Hunting Ghosts in the World’s Largest Prehistoric Cemetery

bahrain burial mounds view from the air

Bahrain’s ghosts have been around since – well – since words were first scratched into clay.  Back in 1890, writer J.T. Bent described Bahrain’s inner desert as a “vast sea of sepulchral mounds.”

One of the world’s largest, Bronze Age, cemeteries, the Sumerians called ancient Bahrain, Dilmun, the place where no man or woman cried or felt sickness.  The legend was the neighboring countries sent their dead to Bahrain to live out their eternity in Paradise.

Bahrain burial mounds

Today, the 170,000 burial mounds are believed to be the final resting place for five centuries of island inhabitants and not the neighboring countries’ relatives.  Whether or not the dead were locals, the island still carries their ghostly memories.

Funny enough, these ghosts leave their mark on the island’s transient, expatriate population.

Writer and cultural commentator, Deonna Kelli Sayed, was one resident whose years living on the island impacted her life in ways she may not have anticipated.  Although we never had a conversation about the island’s ghosts during our writing classes, it was while living in Bahrain that Deonna became fascinated with ghost hunters.

After she and her family moved back to the USA, she literally began following the Syfy Channel’s paranormal investigators and documenting her experiences.

Paranormal obsession by deonna kelli sayed ghost hunting

Her adventures and interest in culture led to her first book, Paranormal Obsession where she investigated America’s interest in the paranormal since 9/11.

so you want to hunt ghosts by deonna kelli sayed

But her second book, So You Want to Hunt Ghosts: A Down to Earth Guide, is the one you might want to consider if you are interested in investigating for yourself whether or not ghosts are real.  The book “explains how to conduct historical research on your case, how to properly document your discoveries, and how popular media and ghost hunting TV shows have impacted the modern paranormal community.”

deonna kelli sayed american muslim bahrain ghosts

Deonna Kelli Sayed is a fascinating Global Citizen.  She talks about her first paranormal experience in New York, her multi-cultural family and living in Bahrain in this January 2013 interview on That’s Some AmericanMuslim Life.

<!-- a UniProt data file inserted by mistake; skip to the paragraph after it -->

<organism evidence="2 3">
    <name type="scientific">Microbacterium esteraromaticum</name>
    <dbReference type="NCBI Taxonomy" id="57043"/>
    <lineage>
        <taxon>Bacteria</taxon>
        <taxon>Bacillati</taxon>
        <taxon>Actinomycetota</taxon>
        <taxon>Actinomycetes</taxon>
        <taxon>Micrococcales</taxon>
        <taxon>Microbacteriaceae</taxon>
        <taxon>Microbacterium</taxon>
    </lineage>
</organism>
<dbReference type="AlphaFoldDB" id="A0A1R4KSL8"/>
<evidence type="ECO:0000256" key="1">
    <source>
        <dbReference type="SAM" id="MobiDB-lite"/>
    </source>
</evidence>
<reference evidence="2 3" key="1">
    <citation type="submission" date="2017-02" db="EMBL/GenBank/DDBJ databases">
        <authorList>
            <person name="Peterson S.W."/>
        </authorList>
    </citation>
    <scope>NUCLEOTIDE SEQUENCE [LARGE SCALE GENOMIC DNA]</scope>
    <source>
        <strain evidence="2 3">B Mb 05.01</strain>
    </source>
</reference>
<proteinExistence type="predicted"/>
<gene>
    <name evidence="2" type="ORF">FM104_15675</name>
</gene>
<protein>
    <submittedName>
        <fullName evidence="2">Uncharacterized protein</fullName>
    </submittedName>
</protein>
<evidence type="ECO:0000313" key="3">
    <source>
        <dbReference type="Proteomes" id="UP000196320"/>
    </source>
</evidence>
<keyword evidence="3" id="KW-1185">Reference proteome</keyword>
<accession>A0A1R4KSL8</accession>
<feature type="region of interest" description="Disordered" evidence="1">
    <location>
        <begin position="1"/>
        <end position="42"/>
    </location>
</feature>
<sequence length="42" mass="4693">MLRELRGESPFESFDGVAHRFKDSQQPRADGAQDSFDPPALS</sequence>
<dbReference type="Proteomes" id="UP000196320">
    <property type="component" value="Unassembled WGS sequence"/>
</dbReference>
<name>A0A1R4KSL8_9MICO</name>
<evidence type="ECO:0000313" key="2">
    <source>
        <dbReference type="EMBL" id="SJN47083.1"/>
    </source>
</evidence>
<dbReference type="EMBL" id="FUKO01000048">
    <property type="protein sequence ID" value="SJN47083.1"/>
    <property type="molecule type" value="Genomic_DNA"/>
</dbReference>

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5 Comments (+add yours?)

  1. Debbie Al Asfoor
    Feb 24, 2013 @ 14:08:28

    Even though I’m not a believer in ghosts I feel that some humans with strong personalities can leave an aura behind. Having said that I did have certain local rituals carried out on our land before we built on it …. just in case! I have had a couple of strange experiences involving my husbands grandmother after she passed away which spooked me however they weren’t unpleasant. I just prefer to believe ghosts don’t exist!

    Reply

    • Eva the Dragon
      Feb 24, 2013 @ 14:32:07

      I think staying positive and focusing on higher energies is the way to go. If you are not ready for it, it is a spooky.

      And after posting this blog, I may end up taking it down, if it stirs up too many energies. Even now, I feel a change in the air pressure. It’s the kind of thing where if you open a door, you don’t know what you invite in.

      Having said that, I have been told, and have experienced, that by simply praying for those energies to be released helps and maintaining a positive energy around your house.

      Reply

  2. beduwen
    Feb 25, 2013 @ 21:54:28

    Interesting, Eva. Savannah, too, is a city built over massive graves – it is known as “the city of bones.” Houses in the city don’t have basements because builders don’t excavate sites. Many of the old buildings are purported to be haunted, and ghost tours are very popular!

    Reply

    • Eva the Dragon
      Feb 26, 2013 @ 11:34:55

      Basements are spooky with or without ghosts. I think that’s why I prefer California.

      Georgia is full of ghosts. The late Jo Carter took a group of us to Georgia for ghost hunting.

      Reply

  3. Trackback: Thoughts of a Wasat Girl: On Writing | Love, InshAllah

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